Hankins testified that her house had been burglarized and items of property stolen sometime in the evening of May 1, 1978. She testified that upon arriving home late in the evening of May 1, she observed pry marks on the rear door frame, a broken screen, and broken windows in the rear door. She further testified that several items of personal property were missing: several valuable dimes from her coin collection, a 16-gauge shotgun, a .22 caliber rifle with a scope, a .38 caliber pistol, and a Montgomery Ward 19-inch television. At trial Hankins positively identified, through the use of matching serial numbers, the television set, .22 caliber rifle, and shotgun confiscated from appellant's car and motel room on the night of his arrest. At the time of arrest a large television was visible in the back of appellant's car. Officer Foy testified that earlier in the evening he had not observed the television in the back seat when he passed appellant's car on the street. Hankins further testified that when she returned to her home late in the evening of May 1 she was unable to turn on the rear porch lights. When she left the house all three porch lights were burning. She discovered the next day that all three bulbs in the rear porch lights had been unscrewed.

In light of the foregoing evidence, appellant's contention that the evidence was insufficient to support the finding that he entered the Tellier and Hankins residences in the nighttime with the intent to commit theft is patently meritless. (See People v. Redmond (1969) 71 Cal.2d 745, 755-756, 79 Cal.Rptr. 529, 457 P.2d 321; In re Frederick G. (1979) 96 Cal.App.3d 353, 362-365, 158 Cal.Rptr. 638.)

Appellant's claim of insufficiency of the evidence with regard to the three counts of concealing, withholding and receiving stolen property derives from his contention that the sole witnesses to support these convictions were Herron Fuentez as to the Pike stolen property and Delores Garcia as to the Robert Jones and Mensch stolen property and that [114 Cal.App.3d 700] those witnesses were accomplices whose testimony was uncorroborated. Accordingly, we will consider his contention under the next heading.


The evidence relating to the three concealing, withholding and receiving charges showed, with respect to the Pike stolen property, that between April 21 and 23 the Pike residence was burglarized and a stereo was taken. It was recovered on May 2 from Herron Fuentez. Fuentez testified that appellant approached him on the street and offered to sell him the stereo for a price of $50. Pike had paid $480 for the stereo. Appellant was not an acquaintance of Fuentez before the transaction, nor had Fuentez ever seen appellant before or after the sale of the stereo took place. The transaction was completed on a public sidewalk.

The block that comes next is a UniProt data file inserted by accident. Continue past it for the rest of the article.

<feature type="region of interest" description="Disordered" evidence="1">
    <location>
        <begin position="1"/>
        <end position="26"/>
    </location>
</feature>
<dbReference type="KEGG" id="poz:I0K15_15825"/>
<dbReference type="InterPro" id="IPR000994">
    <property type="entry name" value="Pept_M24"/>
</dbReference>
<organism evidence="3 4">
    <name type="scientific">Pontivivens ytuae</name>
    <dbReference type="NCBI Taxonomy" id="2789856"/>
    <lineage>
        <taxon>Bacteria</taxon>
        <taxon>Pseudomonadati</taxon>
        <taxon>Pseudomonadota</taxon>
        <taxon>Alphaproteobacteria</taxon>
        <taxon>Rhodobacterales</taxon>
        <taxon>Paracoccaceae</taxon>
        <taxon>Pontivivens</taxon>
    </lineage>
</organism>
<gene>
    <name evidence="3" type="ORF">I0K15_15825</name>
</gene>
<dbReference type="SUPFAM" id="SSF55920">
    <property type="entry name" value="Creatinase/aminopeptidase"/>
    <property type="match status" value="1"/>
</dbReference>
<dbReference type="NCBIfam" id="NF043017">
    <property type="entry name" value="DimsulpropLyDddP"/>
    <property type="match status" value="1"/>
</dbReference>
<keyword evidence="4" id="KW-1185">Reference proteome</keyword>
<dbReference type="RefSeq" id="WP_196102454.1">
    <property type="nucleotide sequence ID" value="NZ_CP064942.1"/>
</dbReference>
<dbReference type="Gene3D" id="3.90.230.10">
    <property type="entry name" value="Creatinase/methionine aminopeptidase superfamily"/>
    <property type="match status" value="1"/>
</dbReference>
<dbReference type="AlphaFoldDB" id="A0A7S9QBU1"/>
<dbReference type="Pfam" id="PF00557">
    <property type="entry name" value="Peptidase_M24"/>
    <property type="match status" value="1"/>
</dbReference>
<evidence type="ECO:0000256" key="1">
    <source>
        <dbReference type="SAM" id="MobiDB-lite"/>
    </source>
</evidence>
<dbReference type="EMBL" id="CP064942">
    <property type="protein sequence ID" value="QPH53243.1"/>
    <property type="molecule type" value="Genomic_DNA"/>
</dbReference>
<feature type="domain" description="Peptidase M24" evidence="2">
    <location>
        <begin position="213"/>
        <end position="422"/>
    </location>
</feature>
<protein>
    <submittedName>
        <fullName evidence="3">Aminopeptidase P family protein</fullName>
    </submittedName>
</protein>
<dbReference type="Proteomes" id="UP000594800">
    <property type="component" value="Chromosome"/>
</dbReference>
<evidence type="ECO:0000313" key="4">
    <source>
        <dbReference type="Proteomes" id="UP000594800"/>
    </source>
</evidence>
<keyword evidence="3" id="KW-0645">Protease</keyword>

At trial Penny Pike positively identified, through the use of matching serial numbers, the stereo recovered from Fuentez as her own.

With regard to the Jones stolen property, his apartment was burglarized on April 21. A television set, a turntable, and an amplifier were missing from the apartment. The stereo was recovered from Delores Garcia on May 11.

As to the Mensch property, the victim testified that her house was burglarized in the afternoon or evening of May 1. A 19-inch Quasar color television was taken. The set was recovered from Delores Garcia on May 11.

Delores Garcia testified that sometime at the end of April she had purchased a Quasar television set and a stereo from appellant. Miss Garcia testified that while she

Page 75

was not a friend of appellant, she was acquainted with him because he had lived in her neighborhood for some time. Garcia's son and appellant were friends. She further testified that she had given her phone number to an unnamed person who had told her that appellant was moving and thus was selling much of his furniture and personal possessions. Shortly thereafter appellant called Miss Garcia offering to sell her a television set. Miss Garcia agreed to the offer, and paid appellant $80 cash when he delivered it several days later, in the daytime. The television set was a 19-inch Quasar, positively identified at trial as belonging to Sharon Mensch, which had been [114 Cal.App.3d 701] purchased four and one-half months earlier for $212. Miss Garcia further testified that several days later appellant telephoned her once again, this time offering to sell her a stereo. She again agreed and offered to pay appellant the agreed-upon $40 purchase price in a bar. The stereo was delivered, and Miss Garcia testified that she met appellant in a bar and paid him the $40. The stereo was identified as being the one taken from Jones' apartment and for which he had paid $190 two and...